Predictors of prolonged stay in patients with community-acquired pneumonia and complicated parapneumonic effusion.
Respirology. 2016 Jan;21(1):164-71
Authors: Kim J, Park JS, Cho YJ, Yoon HI, Lee JH, Lee CT, Lim HJ, Kim DK
BACKGROUND AND OBJECTIVE: Development of CPE in CAP is associated with prolonged hospital stay and it may increase the morbidity and mortality. We aimed to identify microbiological and clinical factors that predicate a prolonged hospital admission in patients treated with a tube thoracostomy to control CPE.
METHODS: This retrospective cohort included patients with CPE requiring chest tube drainage in a tertiary referral Korean hospital from 1 January 2004 to 30 July 2012. After dichotomous grouping according to the mean duration of hospital stay, clinical, laboratory and microbiological parameters were compared.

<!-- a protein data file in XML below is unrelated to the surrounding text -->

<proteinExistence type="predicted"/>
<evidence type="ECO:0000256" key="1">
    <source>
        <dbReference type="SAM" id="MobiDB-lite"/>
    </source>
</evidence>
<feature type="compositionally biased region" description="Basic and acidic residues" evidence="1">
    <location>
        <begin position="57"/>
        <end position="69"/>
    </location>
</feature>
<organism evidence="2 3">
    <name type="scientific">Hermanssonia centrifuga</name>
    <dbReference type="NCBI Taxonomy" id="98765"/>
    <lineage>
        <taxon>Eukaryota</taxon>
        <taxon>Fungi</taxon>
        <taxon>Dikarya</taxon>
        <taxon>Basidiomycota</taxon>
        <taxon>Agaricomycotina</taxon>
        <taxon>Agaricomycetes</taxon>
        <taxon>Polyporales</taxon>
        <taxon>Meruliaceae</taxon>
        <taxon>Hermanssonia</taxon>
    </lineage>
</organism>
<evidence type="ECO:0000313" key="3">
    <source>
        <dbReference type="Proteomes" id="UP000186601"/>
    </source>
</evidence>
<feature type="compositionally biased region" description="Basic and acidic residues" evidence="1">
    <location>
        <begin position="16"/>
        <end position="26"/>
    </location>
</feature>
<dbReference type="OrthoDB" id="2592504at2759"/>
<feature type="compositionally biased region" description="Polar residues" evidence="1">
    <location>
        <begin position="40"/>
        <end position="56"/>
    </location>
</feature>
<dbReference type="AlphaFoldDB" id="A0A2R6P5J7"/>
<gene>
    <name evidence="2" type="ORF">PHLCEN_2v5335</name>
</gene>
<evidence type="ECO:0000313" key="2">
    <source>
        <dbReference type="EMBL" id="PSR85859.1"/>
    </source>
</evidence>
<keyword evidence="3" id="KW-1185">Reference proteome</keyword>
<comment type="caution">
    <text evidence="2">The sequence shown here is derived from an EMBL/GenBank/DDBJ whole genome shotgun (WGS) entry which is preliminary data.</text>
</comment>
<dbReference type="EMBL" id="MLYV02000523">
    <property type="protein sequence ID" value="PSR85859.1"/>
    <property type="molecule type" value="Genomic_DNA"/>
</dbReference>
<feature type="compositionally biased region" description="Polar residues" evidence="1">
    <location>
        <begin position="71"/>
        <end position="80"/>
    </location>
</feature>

RESULTS: The final analysis included 158 patients with CPE. The majority were male (130, 85.0%), and the mean age was 62.8 years. The mean duration of hospital stay was 17.7 (±10.2) days. The mean duration of chest tube drainage was 9.6 (±6.7) days. Streptococcus viridans (48.4%) was the most common pathogen. Intrapleural fibrinolysis was performed in 85 (53.8%); additional tube insertion was needed in 40 (25.3%) patients. In the multivariate analysis after adjusting for covariates, a prolonged hospital stay was associated with fever (aOR: 3.42, P = 0.02), lower PaO2 (aOR: 4.89, P = 0.007) and haemoglobin (aOR: 4.90, P = 0.003) levels, and an increased blood neutrophil fraction (aOR: 3.83, P = 0.01) on admission as well as the identification of microbes in CPE (aOR: 4.14, P = 0.03), and ineffective pleural drainage (aOR: 3.28, P = 0.03).
CONCLUSIONS: This study suggests that physicians should note the clinical symptoms and laboratory findings of severe infection and effectiveness of pleural drainage to predicate which patients with a CAP needing thoracostomy for CPE will have a prolonged hospital stay.
PMID: 26510382 [PubMed - indexed for MEDLINE]